Cognitive Functions


Every brain thinks differently. The cognitive functions discuss how we think.

Carl Jung was the first to discuss how the human mind processes information. He said that some of our thoughts were best described as rational, and some as irrational.

Rational functions

The rational functions were of a feeling or thinking nature. A person who valued feeling or thinking highly would be more conscientious and would think more about how they solved problems, what was right and wrong, and what was smart or rational. 

Examples: Introverted and Extraverted Feeling. Introverted and Extraverted Thinking.

Irrational functions

The irrational functions are of a perceiving nature. When we use them, we become more open-minded. We entertain new ideas and possibilities, or we look at and consider information, even if we might disagree with it, or think it to be unethical or wrong. 

Examples: Introverted and Extraverted Intuition. Introverted and Extraverted Sensing.

Jung also stated that four of the functions he conceptualised were introverted or extraverted. Introverted functions were oriented by the inner world, intentions, mechanics, laws, history, and untested theory. Extraverted functions were oriented by the outer world, character, action, behaviour, and results.

Extraverted Functions

The extraverted functions would consider what was happening around them and information they derived from studying their surroundings. By listening to someone, reading something, or investigating their environment, they would get information about what was right and wrong and what was happening.

Examples: Extraverted Thinking, Feeling, Sensing and Intuition.

Introverted Functions

The introverted functions were rather interested in intention, reason, motive, and what caused action. They would look into past information and past values and compare it to present information. They would theorise or philosophise on what they had experienced, or think about how and why something happened.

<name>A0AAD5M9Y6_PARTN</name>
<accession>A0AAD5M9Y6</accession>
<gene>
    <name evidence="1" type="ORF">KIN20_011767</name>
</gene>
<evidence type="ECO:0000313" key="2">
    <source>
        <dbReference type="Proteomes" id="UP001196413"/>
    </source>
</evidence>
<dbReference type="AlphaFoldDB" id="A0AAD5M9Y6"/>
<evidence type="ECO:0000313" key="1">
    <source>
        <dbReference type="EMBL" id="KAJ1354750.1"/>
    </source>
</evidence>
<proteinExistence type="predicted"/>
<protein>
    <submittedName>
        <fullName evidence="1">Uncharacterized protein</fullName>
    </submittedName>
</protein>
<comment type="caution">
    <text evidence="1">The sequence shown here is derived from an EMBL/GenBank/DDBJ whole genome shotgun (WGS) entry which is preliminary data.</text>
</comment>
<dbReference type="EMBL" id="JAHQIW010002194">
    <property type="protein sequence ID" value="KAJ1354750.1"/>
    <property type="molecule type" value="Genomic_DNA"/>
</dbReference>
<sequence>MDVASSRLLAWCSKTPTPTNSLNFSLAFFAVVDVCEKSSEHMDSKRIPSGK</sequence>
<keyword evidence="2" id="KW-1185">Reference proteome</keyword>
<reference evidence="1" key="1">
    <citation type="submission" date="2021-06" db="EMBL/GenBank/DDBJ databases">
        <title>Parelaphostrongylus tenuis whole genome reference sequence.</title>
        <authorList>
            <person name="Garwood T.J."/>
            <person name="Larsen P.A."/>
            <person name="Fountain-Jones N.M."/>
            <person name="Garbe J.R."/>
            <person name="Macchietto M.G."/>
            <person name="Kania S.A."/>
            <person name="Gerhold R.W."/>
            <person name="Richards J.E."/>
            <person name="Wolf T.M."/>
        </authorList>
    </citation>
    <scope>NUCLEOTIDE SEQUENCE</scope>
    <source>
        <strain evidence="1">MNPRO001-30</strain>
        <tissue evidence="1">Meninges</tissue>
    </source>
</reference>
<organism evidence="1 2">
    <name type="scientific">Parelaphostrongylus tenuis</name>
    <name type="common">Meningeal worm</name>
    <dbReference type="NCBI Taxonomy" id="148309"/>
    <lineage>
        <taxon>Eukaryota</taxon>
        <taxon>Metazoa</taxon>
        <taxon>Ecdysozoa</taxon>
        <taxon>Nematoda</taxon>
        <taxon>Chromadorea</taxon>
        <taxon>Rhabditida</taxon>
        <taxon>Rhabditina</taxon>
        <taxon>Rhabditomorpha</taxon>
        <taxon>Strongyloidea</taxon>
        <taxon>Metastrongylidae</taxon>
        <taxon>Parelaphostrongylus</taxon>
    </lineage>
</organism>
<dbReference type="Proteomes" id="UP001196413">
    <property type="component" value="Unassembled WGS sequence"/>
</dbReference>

Examples: Introverted Thinking, Feeling, Sensing and Intuition.

The Sensing Functions

Introverted Sensing (IS)

Introverted sensing is used to consider past information, history, and rote data and knowledge about a situation, details about what has happened or what you know. It's an useful cognitive function for instructors and experts. 

Extraverted Sensing (ES)

Extraverted Sensing is used to respond to what is happening around you and to share information about things that you see, hear, and feel in the moment. People with these functions tend to be good at navigating their surroundings and showing other people the right way forward.

The Intuitive Functions

Introverted Intuition (IN)

Introverted intuition is used to form theories and abstract ideas and images to explain your environment, your life, and your experience. People with this cognitive function tend to make great philosophers!

Extraverted Intuition (EN)

An extraverted intuitive will most likely be a great detective and investigator. They're good at considering new patterns and opportunities and putting two and two together. 

The Thinking Functions consider how things work, what works, and what is rational based on evidence.

Introverted Thinking (IT)

This function is good for thinking about what you hear and see and how things work. It gives you information about what makes sense and what does not make sense based on your ability to rationalise and evaluate a situation rationally.

Extraverted Thinking (ET)

An extraverted thinking type is a pragmatic. They pay attention to what works, what gives the best results, and what seems to be the most effective way to get the job done. They're very good at thinking on their feet.

The Feeling Functions

Introverted Feeling (IF)

When you use introverted feeling, you consider the purpose, intention, or reason behind an action. Was there something behind what someone said or what made a person do what they did? Why did the lamp suddenly go on without anybody touching it? Ooh. Spooky.

Extraverted Feeling (EF)

Extraverted feeling is used to consider what you like and dislike in your environment. What do you find to be good and bad? What is good character and what is bad character? What is appropriate to say or do in a situation? Do you think that person is kind or rude? 

I made this old infographic a while ago. Leaving it here for people who still like it!


Thinking Judging Thinking Extraversion Thinking Introversion Thinking Perceiving Feeling Judging Feeling Extraversion Feeling Introversion Feeling Perceiving Sensory Judging Sensory Introversion Sensory Extraversion Sensory Perceiving Intuitive Judging Intuitive Introverison Intuitive Extraversion Intuitive Perceiving Ebook: The Hero Code